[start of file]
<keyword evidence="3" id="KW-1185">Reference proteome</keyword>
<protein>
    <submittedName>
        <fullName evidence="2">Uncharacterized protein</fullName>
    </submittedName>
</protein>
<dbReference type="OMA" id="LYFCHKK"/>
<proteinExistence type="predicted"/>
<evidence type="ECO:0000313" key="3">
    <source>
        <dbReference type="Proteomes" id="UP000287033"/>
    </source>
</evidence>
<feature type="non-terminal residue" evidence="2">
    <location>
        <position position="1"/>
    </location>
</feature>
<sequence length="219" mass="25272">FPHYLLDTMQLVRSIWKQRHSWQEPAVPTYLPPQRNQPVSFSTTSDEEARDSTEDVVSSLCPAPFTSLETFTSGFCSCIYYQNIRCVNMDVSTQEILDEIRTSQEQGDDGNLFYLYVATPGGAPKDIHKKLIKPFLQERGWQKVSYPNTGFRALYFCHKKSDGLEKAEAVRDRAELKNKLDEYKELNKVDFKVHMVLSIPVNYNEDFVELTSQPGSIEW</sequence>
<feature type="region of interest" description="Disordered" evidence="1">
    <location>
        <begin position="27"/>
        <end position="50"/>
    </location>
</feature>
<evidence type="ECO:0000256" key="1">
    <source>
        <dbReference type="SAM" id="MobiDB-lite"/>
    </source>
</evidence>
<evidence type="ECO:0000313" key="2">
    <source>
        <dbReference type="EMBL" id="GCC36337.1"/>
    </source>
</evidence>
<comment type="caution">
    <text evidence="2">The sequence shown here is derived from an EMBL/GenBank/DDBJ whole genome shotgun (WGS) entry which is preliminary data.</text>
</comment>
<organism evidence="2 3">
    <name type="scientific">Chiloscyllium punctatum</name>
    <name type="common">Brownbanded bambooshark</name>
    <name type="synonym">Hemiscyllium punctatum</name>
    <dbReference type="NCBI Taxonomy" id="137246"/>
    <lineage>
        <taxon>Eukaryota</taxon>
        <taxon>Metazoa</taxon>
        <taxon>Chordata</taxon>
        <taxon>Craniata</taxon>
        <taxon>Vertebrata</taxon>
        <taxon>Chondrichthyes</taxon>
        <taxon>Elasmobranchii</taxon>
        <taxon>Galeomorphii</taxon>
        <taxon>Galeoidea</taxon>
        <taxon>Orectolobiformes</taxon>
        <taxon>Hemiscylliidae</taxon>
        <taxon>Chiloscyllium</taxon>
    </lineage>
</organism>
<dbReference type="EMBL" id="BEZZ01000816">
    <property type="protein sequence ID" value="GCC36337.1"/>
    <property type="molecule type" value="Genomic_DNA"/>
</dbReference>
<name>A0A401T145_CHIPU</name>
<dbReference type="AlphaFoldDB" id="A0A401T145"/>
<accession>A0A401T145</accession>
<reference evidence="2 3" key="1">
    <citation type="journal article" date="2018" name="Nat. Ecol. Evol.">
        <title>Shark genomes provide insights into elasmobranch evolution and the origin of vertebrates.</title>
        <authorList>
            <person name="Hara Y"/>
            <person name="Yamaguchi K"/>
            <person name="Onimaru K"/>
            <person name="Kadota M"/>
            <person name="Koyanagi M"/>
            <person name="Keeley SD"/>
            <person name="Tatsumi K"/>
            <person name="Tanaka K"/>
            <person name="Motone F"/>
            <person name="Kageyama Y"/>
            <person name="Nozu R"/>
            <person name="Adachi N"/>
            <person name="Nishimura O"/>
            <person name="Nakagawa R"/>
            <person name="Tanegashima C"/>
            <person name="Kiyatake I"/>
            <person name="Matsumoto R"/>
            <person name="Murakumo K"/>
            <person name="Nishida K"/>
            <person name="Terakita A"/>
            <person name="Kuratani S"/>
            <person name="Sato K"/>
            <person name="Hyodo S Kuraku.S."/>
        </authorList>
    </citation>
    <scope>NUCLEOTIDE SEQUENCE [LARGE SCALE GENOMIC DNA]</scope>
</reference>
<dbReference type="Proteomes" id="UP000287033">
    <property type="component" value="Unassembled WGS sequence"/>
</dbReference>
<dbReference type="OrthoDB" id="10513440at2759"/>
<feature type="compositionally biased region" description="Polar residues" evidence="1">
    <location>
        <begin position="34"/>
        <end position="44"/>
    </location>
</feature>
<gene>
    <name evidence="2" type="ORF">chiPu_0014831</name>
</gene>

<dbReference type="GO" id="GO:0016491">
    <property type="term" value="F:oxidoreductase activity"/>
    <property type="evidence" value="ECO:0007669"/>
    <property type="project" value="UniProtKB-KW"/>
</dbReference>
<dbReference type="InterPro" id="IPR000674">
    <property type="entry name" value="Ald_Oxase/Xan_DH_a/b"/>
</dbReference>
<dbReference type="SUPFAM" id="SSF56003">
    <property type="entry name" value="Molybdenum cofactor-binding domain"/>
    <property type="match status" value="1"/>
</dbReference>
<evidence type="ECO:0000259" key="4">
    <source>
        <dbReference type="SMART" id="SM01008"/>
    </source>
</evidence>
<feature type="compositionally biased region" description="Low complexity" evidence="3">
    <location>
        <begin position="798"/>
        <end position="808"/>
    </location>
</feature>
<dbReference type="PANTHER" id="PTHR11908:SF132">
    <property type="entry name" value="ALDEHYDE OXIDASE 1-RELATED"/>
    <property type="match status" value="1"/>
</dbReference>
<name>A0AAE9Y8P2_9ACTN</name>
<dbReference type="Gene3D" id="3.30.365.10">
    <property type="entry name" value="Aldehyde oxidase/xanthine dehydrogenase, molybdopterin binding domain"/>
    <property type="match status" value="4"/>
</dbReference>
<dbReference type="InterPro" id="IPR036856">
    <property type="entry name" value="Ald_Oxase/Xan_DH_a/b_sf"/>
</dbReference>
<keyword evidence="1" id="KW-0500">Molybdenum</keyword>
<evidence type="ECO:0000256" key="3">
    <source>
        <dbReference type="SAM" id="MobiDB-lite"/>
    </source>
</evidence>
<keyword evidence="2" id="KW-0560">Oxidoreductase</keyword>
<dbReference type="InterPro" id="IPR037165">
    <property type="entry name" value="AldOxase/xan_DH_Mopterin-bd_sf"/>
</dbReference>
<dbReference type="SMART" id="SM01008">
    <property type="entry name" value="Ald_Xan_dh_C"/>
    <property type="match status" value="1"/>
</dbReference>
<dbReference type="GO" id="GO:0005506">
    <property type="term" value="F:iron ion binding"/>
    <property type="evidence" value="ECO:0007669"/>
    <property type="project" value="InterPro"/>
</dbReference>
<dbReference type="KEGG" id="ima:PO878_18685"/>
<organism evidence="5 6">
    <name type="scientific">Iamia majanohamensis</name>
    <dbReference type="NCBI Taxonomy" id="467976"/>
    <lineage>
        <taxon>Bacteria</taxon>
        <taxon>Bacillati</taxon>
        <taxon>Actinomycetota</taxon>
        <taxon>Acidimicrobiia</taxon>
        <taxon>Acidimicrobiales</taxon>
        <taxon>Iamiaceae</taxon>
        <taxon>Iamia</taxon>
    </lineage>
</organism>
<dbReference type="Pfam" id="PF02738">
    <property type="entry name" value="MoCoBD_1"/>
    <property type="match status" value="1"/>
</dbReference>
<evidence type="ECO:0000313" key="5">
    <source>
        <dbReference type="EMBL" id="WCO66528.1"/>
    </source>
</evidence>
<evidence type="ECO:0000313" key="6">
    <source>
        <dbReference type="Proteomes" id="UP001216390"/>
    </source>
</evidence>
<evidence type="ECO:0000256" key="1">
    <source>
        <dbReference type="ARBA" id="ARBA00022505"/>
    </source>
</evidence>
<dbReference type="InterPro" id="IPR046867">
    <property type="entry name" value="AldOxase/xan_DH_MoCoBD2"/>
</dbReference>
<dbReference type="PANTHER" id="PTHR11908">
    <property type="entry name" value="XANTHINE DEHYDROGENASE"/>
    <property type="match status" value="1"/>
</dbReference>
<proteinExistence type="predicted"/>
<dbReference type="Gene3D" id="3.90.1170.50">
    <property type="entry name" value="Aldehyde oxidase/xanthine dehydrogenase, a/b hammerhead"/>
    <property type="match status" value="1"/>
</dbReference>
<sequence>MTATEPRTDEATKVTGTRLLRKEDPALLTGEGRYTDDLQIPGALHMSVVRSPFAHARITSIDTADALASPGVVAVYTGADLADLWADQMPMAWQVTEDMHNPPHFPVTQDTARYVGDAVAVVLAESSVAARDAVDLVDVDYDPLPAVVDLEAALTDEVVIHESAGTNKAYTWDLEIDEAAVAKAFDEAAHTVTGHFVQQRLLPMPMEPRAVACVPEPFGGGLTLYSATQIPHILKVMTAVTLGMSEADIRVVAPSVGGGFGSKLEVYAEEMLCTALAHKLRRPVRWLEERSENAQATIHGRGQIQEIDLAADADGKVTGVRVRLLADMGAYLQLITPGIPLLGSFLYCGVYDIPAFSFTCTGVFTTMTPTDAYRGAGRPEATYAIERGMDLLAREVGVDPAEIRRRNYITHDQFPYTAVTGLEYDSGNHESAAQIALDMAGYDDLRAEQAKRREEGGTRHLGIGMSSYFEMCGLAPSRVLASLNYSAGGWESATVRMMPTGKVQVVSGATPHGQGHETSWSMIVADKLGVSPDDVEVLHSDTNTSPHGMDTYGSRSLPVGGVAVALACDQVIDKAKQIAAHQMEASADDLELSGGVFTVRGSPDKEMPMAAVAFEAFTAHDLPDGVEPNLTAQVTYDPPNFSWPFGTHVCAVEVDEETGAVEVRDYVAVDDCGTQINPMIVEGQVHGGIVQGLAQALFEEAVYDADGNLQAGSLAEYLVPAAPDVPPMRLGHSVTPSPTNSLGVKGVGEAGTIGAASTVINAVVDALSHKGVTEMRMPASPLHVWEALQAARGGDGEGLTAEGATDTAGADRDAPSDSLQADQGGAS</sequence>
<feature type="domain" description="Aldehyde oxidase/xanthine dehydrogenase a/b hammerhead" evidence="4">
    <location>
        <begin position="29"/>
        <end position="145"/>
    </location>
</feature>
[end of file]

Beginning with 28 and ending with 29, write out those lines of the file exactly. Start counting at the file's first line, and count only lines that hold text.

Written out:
        <dbReference type="SAM" id="MobiDB-lite"/>
    </source>